Dispatch from a Country Living Sanely

Cole S. Aronson
June 3, 2024
Reproduced with Permission
Public Discourse

Half an hour after midnight my roommate and I decide we ought to get to a decent bomb shelter, so we pack a change of clothes and head out. Two buses. Three cabs. A police car speeds and blares nearby. A husband and wife drive past and smile. Mundane signs of order. Half the houses are lit up, and so is the cafe where I sit most evenings and write. The two women who manage the place are outside smoking. I ask if they've seen the news. The official-looking blonde one exhales and raises her eyebrows: yes, there's a war, anything else? Well, some missiles are due in about an hour from Iran. Oh Lord have mercy, thank you they laugh, and then extinguish their cigarettes and go in to close up shop.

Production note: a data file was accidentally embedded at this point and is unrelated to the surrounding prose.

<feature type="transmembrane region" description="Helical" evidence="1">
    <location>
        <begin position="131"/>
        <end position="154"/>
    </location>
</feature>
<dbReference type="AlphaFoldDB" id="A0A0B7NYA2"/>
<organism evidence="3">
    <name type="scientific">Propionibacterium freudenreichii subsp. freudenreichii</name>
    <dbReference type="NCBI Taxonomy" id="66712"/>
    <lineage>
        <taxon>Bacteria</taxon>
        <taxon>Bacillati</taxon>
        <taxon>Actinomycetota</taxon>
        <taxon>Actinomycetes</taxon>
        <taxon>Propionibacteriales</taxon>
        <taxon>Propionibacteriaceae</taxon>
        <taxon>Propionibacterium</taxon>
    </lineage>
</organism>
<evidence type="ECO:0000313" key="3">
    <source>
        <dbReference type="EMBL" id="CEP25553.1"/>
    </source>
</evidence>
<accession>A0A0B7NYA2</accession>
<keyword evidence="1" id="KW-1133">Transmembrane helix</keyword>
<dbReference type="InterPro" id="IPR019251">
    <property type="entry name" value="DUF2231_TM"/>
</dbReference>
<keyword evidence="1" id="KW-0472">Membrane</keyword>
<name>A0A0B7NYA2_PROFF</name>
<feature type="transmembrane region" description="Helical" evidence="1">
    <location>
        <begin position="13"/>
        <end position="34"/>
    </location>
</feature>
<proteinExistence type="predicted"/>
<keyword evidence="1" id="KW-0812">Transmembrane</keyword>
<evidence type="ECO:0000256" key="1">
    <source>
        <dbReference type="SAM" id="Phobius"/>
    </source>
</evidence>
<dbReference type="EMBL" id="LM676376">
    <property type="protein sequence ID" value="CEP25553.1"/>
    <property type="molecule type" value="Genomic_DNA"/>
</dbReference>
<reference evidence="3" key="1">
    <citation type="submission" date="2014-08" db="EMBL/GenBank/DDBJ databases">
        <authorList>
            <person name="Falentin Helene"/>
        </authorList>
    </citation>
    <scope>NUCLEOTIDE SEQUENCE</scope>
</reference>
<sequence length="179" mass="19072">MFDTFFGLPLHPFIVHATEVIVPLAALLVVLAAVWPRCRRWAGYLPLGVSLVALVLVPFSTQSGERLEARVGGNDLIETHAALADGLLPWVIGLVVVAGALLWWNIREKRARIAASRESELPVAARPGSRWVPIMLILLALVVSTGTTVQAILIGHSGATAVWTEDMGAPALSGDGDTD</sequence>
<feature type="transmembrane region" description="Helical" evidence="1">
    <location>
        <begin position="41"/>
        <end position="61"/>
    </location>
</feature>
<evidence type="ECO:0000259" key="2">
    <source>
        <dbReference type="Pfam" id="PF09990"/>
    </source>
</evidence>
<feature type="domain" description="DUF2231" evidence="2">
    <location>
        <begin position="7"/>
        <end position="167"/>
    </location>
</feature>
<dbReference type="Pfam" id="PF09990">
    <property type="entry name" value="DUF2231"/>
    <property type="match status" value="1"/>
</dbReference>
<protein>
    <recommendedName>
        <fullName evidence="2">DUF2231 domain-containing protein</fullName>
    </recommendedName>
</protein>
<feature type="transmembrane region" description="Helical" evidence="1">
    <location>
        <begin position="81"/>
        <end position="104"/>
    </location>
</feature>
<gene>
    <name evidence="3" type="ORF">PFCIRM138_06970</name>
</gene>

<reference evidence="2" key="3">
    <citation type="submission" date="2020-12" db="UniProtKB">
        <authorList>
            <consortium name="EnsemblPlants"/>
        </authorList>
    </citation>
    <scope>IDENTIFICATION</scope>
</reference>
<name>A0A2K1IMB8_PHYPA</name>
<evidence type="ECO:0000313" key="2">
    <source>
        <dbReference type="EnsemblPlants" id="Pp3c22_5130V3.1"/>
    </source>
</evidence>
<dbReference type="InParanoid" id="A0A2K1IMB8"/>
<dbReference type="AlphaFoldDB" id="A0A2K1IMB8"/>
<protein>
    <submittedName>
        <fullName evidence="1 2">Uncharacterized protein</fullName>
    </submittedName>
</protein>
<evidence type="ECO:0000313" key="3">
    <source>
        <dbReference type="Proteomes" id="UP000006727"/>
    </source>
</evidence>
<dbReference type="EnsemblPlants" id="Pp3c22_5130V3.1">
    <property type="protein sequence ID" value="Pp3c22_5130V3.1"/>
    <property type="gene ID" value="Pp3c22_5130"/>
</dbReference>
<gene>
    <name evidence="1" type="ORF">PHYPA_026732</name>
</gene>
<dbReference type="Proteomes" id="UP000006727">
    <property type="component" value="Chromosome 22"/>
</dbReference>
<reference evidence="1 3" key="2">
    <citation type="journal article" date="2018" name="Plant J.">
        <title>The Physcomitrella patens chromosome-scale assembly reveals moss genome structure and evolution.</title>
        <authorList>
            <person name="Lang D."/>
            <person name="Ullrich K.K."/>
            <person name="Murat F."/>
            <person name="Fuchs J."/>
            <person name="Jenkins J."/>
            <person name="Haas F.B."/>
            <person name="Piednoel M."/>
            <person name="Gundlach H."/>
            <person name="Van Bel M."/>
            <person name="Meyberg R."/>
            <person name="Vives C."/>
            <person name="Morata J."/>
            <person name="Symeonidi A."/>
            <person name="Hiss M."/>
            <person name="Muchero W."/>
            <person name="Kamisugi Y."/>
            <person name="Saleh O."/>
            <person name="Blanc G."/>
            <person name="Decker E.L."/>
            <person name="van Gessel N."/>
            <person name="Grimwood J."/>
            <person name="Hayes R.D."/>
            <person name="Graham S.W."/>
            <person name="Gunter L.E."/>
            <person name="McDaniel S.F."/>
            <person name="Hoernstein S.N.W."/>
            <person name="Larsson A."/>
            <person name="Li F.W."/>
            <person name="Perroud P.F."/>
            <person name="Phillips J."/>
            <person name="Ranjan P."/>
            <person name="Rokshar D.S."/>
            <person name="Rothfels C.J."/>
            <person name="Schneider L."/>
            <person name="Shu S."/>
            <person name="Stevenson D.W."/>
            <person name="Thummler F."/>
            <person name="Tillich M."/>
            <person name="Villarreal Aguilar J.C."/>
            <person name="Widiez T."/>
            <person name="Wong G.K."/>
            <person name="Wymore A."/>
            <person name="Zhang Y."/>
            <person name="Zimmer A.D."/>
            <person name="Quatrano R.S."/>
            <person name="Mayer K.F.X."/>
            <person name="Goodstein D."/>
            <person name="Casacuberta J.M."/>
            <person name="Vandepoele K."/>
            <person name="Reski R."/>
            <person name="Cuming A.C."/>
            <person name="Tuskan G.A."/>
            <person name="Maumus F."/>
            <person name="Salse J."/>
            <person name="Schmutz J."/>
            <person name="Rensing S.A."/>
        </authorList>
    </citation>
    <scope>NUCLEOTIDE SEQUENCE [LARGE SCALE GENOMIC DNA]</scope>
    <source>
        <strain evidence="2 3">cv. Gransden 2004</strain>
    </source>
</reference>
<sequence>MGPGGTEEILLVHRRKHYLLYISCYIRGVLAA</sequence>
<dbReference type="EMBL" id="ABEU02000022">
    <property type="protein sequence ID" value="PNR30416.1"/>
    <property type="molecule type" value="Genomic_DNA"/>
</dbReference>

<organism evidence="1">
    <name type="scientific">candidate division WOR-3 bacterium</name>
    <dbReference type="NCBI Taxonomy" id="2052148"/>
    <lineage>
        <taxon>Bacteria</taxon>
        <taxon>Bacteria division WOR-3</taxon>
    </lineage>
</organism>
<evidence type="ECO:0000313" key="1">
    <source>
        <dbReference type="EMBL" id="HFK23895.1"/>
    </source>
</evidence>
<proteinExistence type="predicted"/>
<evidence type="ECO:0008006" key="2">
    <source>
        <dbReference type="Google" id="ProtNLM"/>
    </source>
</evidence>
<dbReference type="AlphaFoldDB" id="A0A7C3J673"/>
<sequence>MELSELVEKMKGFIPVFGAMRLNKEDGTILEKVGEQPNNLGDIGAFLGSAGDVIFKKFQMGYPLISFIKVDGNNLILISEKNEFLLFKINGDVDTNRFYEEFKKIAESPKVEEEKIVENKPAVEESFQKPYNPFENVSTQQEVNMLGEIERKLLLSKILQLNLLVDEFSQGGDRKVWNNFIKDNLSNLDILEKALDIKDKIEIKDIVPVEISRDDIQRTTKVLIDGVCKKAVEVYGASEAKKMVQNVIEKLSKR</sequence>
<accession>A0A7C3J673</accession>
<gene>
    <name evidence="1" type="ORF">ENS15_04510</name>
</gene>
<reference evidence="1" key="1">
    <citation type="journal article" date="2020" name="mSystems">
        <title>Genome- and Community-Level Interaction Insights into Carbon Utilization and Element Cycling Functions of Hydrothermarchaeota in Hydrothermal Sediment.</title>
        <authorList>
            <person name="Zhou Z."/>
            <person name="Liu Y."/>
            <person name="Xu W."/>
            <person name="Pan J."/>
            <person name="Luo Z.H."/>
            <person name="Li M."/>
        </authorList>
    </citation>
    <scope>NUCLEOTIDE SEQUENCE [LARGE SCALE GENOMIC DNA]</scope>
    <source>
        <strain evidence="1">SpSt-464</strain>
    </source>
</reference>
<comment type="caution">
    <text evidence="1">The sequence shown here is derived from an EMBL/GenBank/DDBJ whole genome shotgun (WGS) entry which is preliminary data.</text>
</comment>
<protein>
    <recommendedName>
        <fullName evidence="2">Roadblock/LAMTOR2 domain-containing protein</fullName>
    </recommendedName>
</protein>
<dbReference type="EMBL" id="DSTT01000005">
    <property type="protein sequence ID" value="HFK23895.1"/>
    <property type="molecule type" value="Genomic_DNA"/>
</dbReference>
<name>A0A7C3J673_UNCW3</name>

The Iranian fusillade in the early hours of April 14th was Israel's scariest moment since October 7th. Neither Hamas in the south nor Hezbollah in the north can eliminate the Jewish state, though each has emptied a region of it. Iran, though, could with one bomb incinerate a hundred thousand people and the Jewish state's military/high-tech nerve center in Tel Aviv. Maybe the Islamic Republic would try, with a nuke secretly assembled, early that Sunday morning a month and a half ago.

But ten hours later, the two large supermarkets near my apartment were full of diapers, milk, bread, and eggs. The mall had four floors of squealing kids. No surge in crime, no looting, no riots. The largest missile and drone launch in history, and Israel didn't even have to muddle through. It could just carry on.

For the past eight months, my adopted country has belied the diagnoses printed in the newspapers of my native United States. Supposedly, the atrocities of October 7th traumatized the Israelis into committing great atrocities of their own, and now forty thousand Gazans are dead because of a militant Jewish psychosis.